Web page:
Red Hookers demand better buses instead of BQX

BQX Red Hook 2
Red Hook residents check out information about the BQX.
Photo by Kevin Duggan

The city should not waste $2.73 billion on Mayor Bill de Blasio’s recently-revived Brooklyn-Queens Connector trolley — also known as the BQX— and instead spend the city’s resources to improve the buses of transit-starved Red Hook, residents said at a local outreach meeting on Feb. 13.

“I think it’s a fiasco, a monumental potential waste of money when in fact there are far more efficient modes of transportation,” said John McGettrick, a co-chair of the Red Hook Civic Association. “We currently have inadequate bus service with the B61, putting this there would be more of an impediment and make that bus service even worse.”

The city’s Department of Transportation and Economic Development Corporations — the agencies partnering on the project — held a workshop featuring maps of the proposed trolly route from Red Hook to Queens, along with reps who took questions and feedback from locals, ostensibly to help improve the city’s designs for the controversial transit project. 

But one common piece of advice locals offered the city was to abandon the scheme in favor of a more cost-efficient transit system, although advocates are skeptical that officials will heed their suggestions. 

“At all of these meetings we’ve said, ‘We don’t want this and why are you doing this,’ and they just said, ‘Oh we’re doing this we’re moving forward, help us make it better,’”said Alyce Erdekian, who’s attended numerous meetings regarding the BQX since it was announced in 2016.

Civic gurus offered similar critiques at a Community Board 2 meeting held in Downtown Brooklyn last month, where locals pleaded with officials to build some form of Bus Rapid Transit in lieu of the trolly, which EDC’s own head said would cost $800 million less at a Council hearing last summer.

A city official explains the BQX to attendants of a Red Hook information session.Photo by Kevin Duggan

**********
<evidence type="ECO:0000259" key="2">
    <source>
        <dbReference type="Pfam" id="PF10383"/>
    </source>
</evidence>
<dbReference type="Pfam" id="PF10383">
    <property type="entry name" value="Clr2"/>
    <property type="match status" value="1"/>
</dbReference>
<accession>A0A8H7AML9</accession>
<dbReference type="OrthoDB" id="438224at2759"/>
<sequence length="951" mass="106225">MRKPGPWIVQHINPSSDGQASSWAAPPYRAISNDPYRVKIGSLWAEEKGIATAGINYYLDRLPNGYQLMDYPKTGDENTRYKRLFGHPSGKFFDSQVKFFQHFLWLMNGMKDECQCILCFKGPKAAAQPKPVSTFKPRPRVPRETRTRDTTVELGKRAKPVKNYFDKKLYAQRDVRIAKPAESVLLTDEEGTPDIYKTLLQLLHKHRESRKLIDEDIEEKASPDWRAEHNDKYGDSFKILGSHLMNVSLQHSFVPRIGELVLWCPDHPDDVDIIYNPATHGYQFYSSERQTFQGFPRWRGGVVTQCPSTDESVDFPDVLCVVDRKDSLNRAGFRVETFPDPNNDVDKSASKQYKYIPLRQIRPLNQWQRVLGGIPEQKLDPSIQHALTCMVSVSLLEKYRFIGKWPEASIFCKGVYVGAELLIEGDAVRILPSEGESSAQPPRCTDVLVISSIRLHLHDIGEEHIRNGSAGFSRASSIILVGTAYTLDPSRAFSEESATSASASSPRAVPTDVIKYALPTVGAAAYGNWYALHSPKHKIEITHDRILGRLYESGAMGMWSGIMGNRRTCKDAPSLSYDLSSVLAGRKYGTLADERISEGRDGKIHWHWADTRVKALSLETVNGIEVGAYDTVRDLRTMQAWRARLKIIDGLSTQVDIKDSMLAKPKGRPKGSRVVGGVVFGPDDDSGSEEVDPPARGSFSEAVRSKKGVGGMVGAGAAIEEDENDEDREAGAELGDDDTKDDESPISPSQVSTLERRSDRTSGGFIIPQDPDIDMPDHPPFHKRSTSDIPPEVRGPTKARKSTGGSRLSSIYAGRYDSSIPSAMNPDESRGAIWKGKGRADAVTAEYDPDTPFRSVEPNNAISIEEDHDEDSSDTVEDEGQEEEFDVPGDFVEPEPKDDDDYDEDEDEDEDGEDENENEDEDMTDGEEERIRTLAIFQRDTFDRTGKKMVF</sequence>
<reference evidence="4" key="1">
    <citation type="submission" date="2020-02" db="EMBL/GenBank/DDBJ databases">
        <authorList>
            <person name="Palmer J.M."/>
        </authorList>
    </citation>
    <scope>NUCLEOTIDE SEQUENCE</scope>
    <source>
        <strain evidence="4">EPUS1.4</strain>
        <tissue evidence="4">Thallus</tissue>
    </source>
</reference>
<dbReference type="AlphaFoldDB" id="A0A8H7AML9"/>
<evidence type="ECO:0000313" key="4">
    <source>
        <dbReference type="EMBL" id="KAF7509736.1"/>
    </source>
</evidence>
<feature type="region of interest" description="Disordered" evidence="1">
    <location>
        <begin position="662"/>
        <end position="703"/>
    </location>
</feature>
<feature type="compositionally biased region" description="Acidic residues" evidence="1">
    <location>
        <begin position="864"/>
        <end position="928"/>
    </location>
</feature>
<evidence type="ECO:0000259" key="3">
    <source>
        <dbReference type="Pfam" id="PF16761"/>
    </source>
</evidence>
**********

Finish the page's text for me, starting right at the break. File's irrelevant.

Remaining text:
Some Red Hook residents voiced their support for the project, saying it’s a long walk to the nearest subway station at Smith and Ninth streets, which is only accessible via set of long stairs.

“You have to walk all those stairs, most of the time the escalator’s broke. How does that help seniors? With the BQX, the seniors can step right on,” said Frances Brown, head of the tenants association for Red Hook East, a NYCHA housing complex.

Brown is on the board of directors of the BQX’s advocacy group, Friends of the BQX, which also boasts a host of business and real estate bigwigs, such as developer Jed Walentas of Two Trees, who is in the process of erecting skyscraper’s near the proposed route along the Williamsburg waterfront.

Red Hook marks a special case because DOT officials previously studied a streetcar from there to Borough Hall, funded by a $300,000 federal grant secured by local Congresswoman Nydia Velázquez in 2010.

Officials concluded that the shorter trolley wouldn’t make sense because it would be too expensive to build and operate, not draw enough riders, struggle to fit through Red Hook’s narrow streets in certain areas, and because of the city’s complex zoning laws.

DOT’s press office did not respond to a request for comment as to how it plans to overcome the challenges presented by the last Red Hook trolley study.

The city will hold one more Brooklyn workshop in Williamsburg’s Bushwick Inlet Park on March 3, and plans to complete an environmental impact study on the project by fall of 2021, but they don’t expect to start building until 2024 and finish by 2029 — eight years after de Blasio leaves office.